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Cortez Masto, Rosen turn to commission for judge picks

WASHINGTON — Nevada’s two Democratic senators are forming a bipartisan commission to vet potential candidates for federal judgeships in Nevada, saying the panel would help them select qualified people to recommend to the White House for appointment.

The commission would be the first of its kind in Nevada, but similar to those in Wisconsin, Illinois and Pennsylvania that were formed to reduce politics and cronyism when selecting potential judicial nominees for lifetime roles.

“We are looking for the best qualified candidates who will respect precedent,” said Sen. Catherine Cortez Masto, D-Nev., Nevada’s senior senator and a former Nevada attorney general.

Cortez Masto and Sen. Jacky Rosen, D-Nev., said they are selecting 10 members, five from Northern Nevada and five from Southern Nevada, to vet candidates for federal district judges and the Ninth U.S. Circuit Court of Appeals.

The commission currently is being formed and the members selected will be announced later. The senators said the members would be a diverse group to ensure the voice of Nevada is heard when promoting candidates to sit on a federal bench.

“We have two distinct metropolitan areas in the state and we wanted to make sure that both were equally represented” along with rural areas, Rosen said.

The bipartisan panels will be made up of people in the legal community who will review applications and interview prospective candidates for openings.

“It’s a great idea. A lot of other senators in both parties from other states have done that,” said Carl Tobias, a University of Richmond School of Law professor and founding faculty member of the William S. Boyd School of Law at UNLV.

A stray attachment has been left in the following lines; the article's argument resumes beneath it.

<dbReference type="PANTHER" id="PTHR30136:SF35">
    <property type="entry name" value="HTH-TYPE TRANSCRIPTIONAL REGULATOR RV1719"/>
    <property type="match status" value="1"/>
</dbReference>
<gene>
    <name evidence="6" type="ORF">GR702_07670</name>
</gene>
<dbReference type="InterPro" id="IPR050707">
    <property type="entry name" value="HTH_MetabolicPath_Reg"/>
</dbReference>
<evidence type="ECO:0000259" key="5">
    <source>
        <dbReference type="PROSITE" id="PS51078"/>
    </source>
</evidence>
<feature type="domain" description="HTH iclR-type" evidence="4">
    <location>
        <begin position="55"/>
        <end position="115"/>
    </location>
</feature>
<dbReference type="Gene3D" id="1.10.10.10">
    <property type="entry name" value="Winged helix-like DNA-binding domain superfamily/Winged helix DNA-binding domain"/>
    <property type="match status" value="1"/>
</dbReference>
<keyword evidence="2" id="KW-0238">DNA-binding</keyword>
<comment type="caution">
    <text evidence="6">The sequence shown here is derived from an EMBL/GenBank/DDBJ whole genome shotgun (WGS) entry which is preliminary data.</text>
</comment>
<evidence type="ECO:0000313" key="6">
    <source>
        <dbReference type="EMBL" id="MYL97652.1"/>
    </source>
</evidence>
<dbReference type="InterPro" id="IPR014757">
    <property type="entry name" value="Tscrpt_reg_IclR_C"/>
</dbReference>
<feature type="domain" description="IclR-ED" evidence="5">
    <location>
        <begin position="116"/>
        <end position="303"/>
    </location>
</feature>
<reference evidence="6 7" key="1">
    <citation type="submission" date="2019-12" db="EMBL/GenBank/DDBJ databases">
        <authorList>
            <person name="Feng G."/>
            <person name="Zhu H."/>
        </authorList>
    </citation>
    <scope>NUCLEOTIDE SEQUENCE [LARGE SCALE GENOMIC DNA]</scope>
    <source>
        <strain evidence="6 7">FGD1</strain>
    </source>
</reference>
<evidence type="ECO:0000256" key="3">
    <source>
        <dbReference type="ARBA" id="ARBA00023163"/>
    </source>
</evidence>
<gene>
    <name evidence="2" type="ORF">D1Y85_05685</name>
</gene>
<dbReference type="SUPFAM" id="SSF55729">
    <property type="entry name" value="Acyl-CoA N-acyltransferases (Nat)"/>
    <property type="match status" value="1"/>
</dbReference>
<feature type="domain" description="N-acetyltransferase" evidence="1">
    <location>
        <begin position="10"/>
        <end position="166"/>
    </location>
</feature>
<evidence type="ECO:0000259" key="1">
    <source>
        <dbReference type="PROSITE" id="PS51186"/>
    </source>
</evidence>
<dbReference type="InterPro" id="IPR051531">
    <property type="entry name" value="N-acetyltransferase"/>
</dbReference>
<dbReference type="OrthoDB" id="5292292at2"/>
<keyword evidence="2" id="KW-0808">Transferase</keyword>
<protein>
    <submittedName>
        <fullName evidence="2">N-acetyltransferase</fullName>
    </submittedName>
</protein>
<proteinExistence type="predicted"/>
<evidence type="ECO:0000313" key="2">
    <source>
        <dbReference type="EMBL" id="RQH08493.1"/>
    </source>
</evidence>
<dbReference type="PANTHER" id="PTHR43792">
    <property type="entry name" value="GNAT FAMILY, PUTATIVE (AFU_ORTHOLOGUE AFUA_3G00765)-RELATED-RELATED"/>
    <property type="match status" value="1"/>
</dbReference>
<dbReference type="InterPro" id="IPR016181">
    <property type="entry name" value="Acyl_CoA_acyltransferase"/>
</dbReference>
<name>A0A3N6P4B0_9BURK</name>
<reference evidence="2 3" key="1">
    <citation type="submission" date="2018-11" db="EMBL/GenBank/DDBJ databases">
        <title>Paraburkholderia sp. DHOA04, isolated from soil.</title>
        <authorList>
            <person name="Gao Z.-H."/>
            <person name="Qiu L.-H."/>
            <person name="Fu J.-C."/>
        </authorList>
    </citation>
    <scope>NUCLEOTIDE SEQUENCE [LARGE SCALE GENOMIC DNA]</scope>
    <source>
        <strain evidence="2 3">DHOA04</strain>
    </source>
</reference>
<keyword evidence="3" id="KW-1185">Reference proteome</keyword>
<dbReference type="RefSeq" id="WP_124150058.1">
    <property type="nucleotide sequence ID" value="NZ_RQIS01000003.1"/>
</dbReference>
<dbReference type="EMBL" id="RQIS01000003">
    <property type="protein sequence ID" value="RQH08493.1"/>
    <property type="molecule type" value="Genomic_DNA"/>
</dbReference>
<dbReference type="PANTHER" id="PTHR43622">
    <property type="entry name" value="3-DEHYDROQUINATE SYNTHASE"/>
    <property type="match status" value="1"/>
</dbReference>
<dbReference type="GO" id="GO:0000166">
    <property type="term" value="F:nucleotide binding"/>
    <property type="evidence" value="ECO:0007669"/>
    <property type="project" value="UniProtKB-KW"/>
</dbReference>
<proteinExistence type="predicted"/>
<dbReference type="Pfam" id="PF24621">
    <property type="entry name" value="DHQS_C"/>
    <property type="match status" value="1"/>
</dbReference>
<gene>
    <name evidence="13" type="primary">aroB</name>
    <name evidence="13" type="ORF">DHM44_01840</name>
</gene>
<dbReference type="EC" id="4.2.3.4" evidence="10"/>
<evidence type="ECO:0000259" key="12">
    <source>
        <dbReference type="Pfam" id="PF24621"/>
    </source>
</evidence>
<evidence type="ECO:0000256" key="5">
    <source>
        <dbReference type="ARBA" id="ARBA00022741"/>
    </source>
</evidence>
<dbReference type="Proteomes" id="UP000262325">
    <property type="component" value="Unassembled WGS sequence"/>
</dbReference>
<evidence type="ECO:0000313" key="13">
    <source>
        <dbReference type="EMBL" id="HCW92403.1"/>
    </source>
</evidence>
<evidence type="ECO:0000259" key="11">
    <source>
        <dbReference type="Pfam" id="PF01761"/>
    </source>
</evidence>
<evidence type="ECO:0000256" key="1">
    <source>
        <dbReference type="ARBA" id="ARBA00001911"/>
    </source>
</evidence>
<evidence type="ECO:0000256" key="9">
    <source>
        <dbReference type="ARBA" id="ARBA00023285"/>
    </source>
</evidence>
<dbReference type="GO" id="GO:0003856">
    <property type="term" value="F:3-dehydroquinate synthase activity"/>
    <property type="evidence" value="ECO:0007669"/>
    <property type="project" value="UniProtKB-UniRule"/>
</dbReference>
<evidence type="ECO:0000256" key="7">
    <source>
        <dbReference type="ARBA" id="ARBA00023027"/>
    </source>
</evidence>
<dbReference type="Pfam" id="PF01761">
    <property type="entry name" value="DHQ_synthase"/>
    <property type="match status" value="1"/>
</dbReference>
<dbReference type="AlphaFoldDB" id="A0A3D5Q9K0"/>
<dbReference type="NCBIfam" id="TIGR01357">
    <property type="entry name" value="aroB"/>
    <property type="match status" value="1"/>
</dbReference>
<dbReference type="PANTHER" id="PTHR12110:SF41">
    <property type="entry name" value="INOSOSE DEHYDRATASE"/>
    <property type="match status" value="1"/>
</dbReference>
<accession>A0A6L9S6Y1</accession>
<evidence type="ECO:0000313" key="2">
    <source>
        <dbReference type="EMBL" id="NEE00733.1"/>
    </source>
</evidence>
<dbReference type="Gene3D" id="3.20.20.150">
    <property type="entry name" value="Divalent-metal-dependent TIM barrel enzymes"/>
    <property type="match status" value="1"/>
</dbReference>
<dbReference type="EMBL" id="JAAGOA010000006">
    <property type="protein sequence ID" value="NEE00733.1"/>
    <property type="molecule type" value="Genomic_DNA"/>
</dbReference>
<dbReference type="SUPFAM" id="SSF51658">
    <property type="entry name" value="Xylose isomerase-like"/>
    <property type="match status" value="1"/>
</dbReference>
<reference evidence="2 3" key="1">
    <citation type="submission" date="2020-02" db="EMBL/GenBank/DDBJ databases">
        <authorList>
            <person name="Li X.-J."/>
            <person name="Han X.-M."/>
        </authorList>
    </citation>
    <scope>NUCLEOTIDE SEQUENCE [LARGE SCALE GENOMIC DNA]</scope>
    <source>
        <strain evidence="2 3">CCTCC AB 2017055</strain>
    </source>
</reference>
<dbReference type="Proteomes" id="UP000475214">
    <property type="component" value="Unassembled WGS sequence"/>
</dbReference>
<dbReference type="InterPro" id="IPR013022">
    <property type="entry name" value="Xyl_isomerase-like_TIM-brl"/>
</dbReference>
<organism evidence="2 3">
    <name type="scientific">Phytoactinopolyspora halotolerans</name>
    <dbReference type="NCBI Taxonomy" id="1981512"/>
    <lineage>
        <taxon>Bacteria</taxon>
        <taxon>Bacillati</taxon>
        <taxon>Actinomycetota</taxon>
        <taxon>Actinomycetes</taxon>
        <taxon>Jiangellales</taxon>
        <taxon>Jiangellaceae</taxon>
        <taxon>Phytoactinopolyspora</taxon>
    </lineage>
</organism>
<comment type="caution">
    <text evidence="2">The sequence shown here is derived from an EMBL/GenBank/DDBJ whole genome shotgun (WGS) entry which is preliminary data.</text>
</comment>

The panels work best when they are bipartisan, Tobias said, and help protect the prerogatives of the people of the state who elected the senators, who are charged with giving advice and consent over judicial nominees to the president.

Announcement of the panels comes as Nevada faces two federal district judge vacancies, one considered an emergency, and crowded dockets.

The first vacancy in Nevada came open in 2016 when Judge Robert Clive Jones took senior status. Obama nominated Anne Rachel Traum, a UNLV law professor to fill the vacancy. But that nomination was blocked by then-Sen. Dean Heller, R-Nev. The seat remains open.

The second Nevada vacancy occurred in June 2018, when Judge James Mahan took senior status. Senior judges are considered semi-retired, and may opt to work a reduce caseload.

Judge Jay Bybee of Las Vegas, who sits on the San Francisco-based Ninth Circuit, has announced he will take senior status at the end of this year.

Senate Republican leaders have vowed to continue the tradition of giving home-state senators the right to block district court judges in their state through a process known as the “blue slip.” Both senators must sign the blue slip in order for the nomination to proceed to a hearing, and ultimately a vote.

However, Senate Republicans have broken with tradition and approved appellate court judges in cases where both home-state senators haven’t signed the blue slip.

Cortez Masto accused Senate Majority Leader Mitch McConnell and the White House of trying to pack the courts with ideologically conservative judges.

“Republican leadership, with the support of the White House, don’t believe the Democrats should have any input,” Cortez Masto said.

She said the commissions are designed to get past the partisanship and get qualified candidates on the bench.

Contact Gary Martin at gmartin@reviewjournal.com or 202-662-7390. Follow @garymartindc on Twitter.

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